Public and private collaboration diminishes. Business leadership seeks to prevent public purposes through the complete control of the state. Economic activities become opportunities for profit alone. These firms are not loyal to any country; they are loyal only to the pursuit of profit. The public purpose of the state is alien to them.
(End of the summary of ideas.)
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To apply these ideas to the financial system in general and to Goldman Sachs in particular, Goldman Sachs sets out to maximize its profits and to serve out its bonuses without restraint. Huge bonuses given to the underlings ensure their continuing work for GS.
Goldman Sachs has many men in the government who will look out for its interests and who will make sure that the profit making continues unabated. Thus, you see the Treasury Secretary, H. Paulson, formerly of Goldman Sachs, consulting with his former firm and other banks before bailing out another firm like AIG (the prey) on which GS is dependent. GS works for GS.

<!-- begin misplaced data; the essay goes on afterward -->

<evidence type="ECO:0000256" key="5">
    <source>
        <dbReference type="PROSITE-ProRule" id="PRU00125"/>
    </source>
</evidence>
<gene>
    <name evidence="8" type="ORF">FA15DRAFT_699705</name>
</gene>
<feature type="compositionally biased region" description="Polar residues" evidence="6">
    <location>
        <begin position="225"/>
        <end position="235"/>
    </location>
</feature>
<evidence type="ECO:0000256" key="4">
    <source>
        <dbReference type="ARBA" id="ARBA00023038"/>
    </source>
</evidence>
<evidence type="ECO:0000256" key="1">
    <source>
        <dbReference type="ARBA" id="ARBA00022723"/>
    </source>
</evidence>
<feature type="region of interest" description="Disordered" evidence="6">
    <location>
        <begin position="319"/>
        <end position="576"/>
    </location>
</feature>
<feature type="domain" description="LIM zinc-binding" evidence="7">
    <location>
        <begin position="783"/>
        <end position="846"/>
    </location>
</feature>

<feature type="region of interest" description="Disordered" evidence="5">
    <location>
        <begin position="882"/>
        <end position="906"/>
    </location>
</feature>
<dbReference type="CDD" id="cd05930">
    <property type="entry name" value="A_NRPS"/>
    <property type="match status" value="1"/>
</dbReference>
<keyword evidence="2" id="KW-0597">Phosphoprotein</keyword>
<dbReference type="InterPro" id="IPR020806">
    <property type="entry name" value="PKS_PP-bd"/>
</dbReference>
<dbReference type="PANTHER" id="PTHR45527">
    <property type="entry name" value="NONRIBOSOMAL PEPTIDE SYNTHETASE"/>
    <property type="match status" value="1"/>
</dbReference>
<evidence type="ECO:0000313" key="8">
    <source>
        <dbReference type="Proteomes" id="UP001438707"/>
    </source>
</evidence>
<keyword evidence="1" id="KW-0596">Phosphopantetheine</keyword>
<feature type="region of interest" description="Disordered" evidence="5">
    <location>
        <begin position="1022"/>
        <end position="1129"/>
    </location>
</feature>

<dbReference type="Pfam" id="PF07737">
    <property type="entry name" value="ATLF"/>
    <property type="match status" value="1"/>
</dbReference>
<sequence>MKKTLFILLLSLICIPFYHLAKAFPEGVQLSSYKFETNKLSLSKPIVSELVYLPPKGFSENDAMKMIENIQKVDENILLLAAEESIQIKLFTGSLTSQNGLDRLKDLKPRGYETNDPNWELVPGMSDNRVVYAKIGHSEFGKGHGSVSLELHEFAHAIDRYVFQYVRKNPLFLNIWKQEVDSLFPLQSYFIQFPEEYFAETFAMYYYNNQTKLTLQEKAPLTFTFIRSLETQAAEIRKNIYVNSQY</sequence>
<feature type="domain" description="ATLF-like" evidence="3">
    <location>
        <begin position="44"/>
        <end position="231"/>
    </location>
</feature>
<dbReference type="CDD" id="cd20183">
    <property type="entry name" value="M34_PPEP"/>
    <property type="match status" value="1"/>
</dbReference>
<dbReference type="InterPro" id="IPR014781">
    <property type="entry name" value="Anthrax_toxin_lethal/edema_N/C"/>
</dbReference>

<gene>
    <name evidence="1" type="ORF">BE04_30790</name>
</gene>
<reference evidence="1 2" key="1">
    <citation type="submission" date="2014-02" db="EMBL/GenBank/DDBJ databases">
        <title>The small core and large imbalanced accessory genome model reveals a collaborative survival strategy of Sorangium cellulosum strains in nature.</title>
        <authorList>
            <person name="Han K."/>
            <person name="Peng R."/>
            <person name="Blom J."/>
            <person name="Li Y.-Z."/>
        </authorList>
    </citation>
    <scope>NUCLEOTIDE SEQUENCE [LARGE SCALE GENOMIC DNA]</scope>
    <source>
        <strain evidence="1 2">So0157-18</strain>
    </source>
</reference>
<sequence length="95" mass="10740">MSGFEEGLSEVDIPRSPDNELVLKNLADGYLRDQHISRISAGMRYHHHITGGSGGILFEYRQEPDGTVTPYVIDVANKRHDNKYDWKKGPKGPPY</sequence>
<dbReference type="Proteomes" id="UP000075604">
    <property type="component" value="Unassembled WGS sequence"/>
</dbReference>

Many alumni from GS have gone both ways through the revolving door of government and finance. So you have someone like Rubin, who worked for GS for 26 years, becoming Secretary Treasurer and then works in the government to prevent regulation of derivatives, for example, from which GS makes billions of dollars. When Rubin leaves that position, he goes back to working for Citigroup, another financial company.
Geithner provided rescue for GS before anyone in government thought about the needs of main street in the wake of numerous foreclosures. Firms like Goldman Sachs took advantage of sub-prime mortgages to create derivatives and to make money from the suffering of homeowners.
Besides providing men to run the financial system for the government, Goldman Sachs lobbies to get bills struck down or manipulated if they attempt to regulate banking activities. GS pays politicians on both sides of the aisle to promote laws that are favorable to GS's activities. GS gives large amounts of money to both the Republicans and the Democrats in an effort to promote and advance their policies and profits.